Maybe, in the beginning of all new ventures, EVERYONE has had difficulty with achieving this succinctness, this precision of purpose — but I have a hard time believing that folks like Seth Godin, Tom Peters, or Guy Kawaski ever did.

  2. says

    Hi Whitney,

    Learning how to talk about what we do without being self-conscious is part of the art and the science of business. It’s a little like any other skills it takes a certain amount of finesse and a certain amount of practice.

    As far as Seth, Tom, and Guy go I’m think they had to learn to walk just as we did. So I bet they had to learn this too. But as, Tom often used to say, “Fail faster.” I bet they “Failed faster.” than we do and got with succeeeding sooner. :)

  3. says

    This is a great topic, applicable to pretty much everyone these days.
    I love your comment about ” talk about what we do without being self-conscious is part of the art and science of business”. I agree completely, but that still doesn’t explain why I often have trouble doing just that. Guess, I need more paractice!

  4. says

    Hi Francie,
    It really is a case of “self” consciousness, if you think about it. We have to learn how to talk about our work without thinking about ourselves.

  5. says

    Another point that’s worth calling out — or at least I think so — is “Look for their points of pain.” It’s very effective at drawing out what people need, and very helpful (as Liz says) at helping one position themselves to help.

    If a “newbie” is unsure of what specific questions to ask a potential client, asking questions that prompt them to talk about their “pain points” is successful at getting them to open up. The more preoccupied a person is by their pain points, the more apt they are to spill over with the kind of information that will help you figure out how you can help them.

    The pitfall to avoid with this, however, is to not get caught up in commiserating with the potential client. You want them to know you understand and can empathize from your own experience, but if you’re not careful, this well-meaning attempt to establish common ground could cause the meeting to disintegrate into a gripe session…without either party really realizing it.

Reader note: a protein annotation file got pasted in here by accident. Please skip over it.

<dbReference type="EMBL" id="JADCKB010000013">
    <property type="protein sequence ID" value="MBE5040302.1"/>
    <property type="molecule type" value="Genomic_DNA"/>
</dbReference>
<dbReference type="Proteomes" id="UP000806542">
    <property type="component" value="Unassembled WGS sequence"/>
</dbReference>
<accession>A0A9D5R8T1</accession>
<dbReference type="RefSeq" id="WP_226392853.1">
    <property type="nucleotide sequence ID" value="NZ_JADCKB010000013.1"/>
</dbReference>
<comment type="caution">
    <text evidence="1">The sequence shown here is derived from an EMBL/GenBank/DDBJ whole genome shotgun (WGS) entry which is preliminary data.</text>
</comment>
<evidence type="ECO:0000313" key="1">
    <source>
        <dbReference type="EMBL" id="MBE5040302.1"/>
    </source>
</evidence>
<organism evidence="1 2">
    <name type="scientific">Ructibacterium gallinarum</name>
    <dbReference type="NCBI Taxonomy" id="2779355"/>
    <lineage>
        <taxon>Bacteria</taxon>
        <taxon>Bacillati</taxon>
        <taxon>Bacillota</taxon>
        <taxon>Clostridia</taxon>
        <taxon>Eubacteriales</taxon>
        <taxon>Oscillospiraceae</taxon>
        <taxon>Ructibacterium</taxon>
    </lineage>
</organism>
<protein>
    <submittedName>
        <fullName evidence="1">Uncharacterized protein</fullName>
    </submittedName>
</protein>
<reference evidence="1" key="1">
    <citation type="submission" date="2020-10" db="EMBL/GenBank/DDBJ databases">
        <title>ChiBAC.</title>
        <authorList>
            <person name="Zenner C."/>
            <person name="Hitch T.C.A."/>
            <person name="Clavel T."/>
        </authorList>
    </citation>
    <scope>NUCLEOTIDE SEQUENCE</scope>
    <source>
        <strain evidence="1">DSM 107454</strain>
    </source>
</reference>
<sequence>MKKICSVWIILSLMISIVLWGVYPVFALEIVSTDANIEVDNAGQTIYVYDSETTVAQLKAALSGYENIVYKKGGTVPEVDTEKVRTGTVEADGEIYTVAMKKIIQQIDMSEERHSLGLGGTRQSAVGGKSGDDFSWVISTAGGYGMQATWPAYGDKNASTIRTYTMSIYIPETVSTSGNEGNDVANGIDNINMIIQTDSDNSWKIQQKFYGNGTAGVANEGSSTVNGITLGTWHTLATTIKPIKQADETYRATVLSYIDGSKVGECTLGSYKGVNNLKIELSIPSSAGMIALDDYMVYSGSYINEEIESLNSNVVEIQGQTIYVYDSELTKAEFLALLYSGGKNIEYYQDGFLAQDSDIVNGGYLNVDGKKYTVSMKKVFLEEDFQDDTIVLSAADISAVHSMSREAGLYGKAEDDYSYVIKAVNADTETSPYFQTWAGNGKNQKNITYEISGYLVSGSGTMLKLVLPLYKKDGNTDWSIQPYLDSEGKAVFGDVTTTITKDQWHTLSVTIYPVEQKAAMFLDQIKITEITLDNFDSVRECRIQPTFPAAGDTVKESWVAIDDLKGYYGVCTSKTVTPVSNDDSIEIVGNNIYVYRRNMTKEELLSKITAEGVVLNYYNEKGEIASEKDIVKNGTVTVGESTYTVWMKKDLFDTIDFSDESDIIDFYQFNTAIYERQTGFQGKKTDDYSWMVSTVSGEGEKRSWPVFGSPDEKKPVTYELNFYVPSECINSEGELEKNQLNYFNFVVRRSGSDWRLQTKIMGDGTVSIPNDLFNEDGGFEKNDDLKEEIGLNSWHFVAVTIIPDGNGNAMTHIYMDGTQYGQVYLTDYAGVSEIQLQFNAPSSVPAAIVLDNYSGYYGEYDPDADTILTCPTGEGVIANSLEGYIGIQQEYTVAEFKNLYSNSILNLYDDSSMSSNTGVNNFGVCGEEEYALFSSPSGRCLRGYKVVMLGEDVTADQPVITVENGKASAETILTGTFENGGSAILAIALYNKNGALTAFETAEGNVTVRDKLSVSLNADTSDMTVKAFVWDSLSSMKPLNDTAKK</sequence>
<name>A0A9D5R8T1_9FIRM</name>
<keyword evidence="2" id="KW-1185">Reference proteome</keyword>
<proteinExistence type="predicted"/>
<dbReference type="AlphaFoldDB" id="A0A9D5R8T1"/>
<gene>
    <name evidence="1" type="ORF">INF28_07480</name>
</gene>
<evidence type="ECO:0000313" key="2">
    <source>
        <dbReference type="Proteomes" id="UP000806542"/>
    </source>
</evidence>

6. says

    Great advice, Whitney!
    Finding out about their pain is a way to find how you might solve their problems. If they want to talk about pains that are out of your range, then you need to know how to steer.

    Sometimes it’s great for a relationship to listen and let people talk. Some people just want to talk about their pain and never get past it. You’re right,Whitney, it’s important to know when you’re establishing common ground and when you’re letting them just gripe. . . . Gripers can take the fun out of anyone’s work.

    We don’t need them. We work hard enough already. Working hard isn’t bad as long as it’s fun!

  7. says

    Great post and very timely for me. Ireally like the idea that your tagline is your promise.Ifyou claim it you must live it and your actions will prove how much you believe your tagline. Phil is the best example of this. He absolutely lives what he says. The other important point you make is to listen to your customers. I think we often try to tell the customer what they want rather than really listening to them and finding out what they really want and/or need. As phil would say, You made this post great! Thanks.

  8. says

    Hi Rocky!
    How great to see you!

    If you claim it, you must live it,

    That is also a great line — about a tagline, about life itself.

    I so agree with what you say about listening to customers and not telling them what they want . . . I often say “Don’t configure your customers. Frasier’s dad doessn’t want a new chair.”

    Thanks, Rocky for your support. I had a good start, but these comments by everyone took what you call great and made it Great + + !!

    That’s why the conversation is so important! :)

  9. says

    “Live your promise.”

    That wonderful line from you keyboard cuts through all the fog around branding.

    You demonstrate a brand. You don’t explain it or argue for it. You don’t convince others about your brand.

    You demonstrate it.

    Every day.

    And your brand grows. One day and one fulfilled promise at a time.

    Great thoughts…love the way you put them into words.

    Keep creating…and stirring the pot,

  10. says

    Hi Mike!
    My words are just words out there until folks like you stand up and say, “Yep, that’s it!” Then together the words have power.

    Thank you for the fuel . . . :)

  11. says

    Hi Liz,

    Great to c a few clear statements about how to brand yourself. Thank you!

    One small thing… If you want to link to the website of
    1.Phil Gerbyshak IS a Relationship Geek, who Makes it Great!
    You probably have to look at the underlying link. It doesn’t work.

    Always glad to be of service.